- Personalize everything. Use data to empirically determine the best message, image, offer, subject line. Tools like Salesforce Interaction Studio can apply Artificial Intelligence (AI) to deliver personalized experiences at scale. The best practice is to develop a robust testing plan, then use the tools to optimize the choices. Test which Calls To Action (CTAs) compel behaviors. Determine which words, menus, images appeal to which segment and repeat the test based on device. Which versions inspire purchase? Which versions inspire shares and soft conversions?
- Respect channel preferences. Take advantage of other digital media and offline channels to continue to engage with customers who have opted out of email. Customers have channels of choice and a holistic communications plan should include paid media, social channels and offline as appropriate. Always offer ways to opt back into email and communicate the value in doing so
Envision email as a long conversation
We have worked with hundreds of email marketers over the years. Our best practices come from client successes. Our advice is to setup time-based workflows and define success as behaviors over time, not as “events” based on responses to individual email campaigns. How?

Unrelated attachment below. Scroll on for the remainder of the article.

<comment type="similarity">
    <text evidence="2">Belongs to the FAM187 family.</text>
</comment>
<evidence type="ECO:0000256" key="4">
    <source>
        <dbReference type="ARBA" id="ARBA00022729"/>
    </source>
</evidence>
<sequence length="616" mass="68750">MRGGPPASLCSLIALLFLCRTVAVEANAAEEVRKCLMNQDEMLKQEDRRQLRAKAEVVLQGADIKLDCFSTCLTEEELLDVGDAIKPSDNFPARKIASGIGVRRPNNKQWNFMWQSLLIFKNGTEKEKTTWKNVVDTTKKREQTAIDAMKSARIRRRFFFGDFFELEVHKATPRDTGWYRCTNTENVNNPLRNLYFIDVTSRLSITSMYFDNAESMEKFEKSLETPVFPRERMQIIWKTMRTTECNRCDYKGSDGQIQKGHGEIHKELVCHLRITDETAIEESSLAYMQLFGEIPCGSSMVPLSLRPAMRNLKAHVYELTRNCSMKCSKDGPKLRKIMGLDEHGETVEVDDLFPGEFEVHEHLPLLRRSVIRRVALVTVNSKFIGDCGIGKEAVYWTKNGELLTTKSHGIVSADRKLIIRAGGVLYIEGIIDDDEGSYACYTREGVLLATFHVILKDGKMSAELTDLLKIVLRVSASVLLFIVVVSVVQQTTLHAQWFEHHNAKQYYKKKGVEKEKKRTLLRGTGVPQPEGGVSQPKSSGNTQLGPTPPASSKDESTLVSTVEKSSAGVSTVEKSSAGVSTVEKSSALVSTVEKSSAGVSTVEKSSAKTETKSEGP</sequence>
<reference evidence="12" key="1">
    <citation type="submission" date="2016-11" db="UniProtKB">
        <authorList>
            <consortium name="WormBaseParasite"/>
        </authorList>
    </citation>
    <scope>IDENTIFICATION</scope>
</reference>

- Plan email in streams. Nordstrom sees its welcome stream as an opportunity to collect first-party data from new consumers. Of course there is an e-commerce aspect to these communications, but they set the stage for a long-term relationship based on the customer profile. In fact, the offer to join the Loyalty club is optimized to the perfect moment.
- Setup triggers. As customers engage in email and owned media (website, mobile), the best email programs detect behaviors then react. Research from Data Axle showed that trigger campaigns double open and clickthrough rates. A few best practices to keep in mind; trigger campaigns are smaller in scale and not meant to replace email blasts. Once a customer responds, they should be removed out of the general population then receive special attention. For larger enterprises, this means the tool has to govern which message shows up from which part of the business.
- Let customers control the conversation. Customers are in charge. They don’t see email as a channel; they see brand experiences that show up across channels. Each action should have an effect on the communication stream, individually. Sounds difficult but the best tools like Salesforce Journey Builder and Salesforce Interaction Studio can make this happen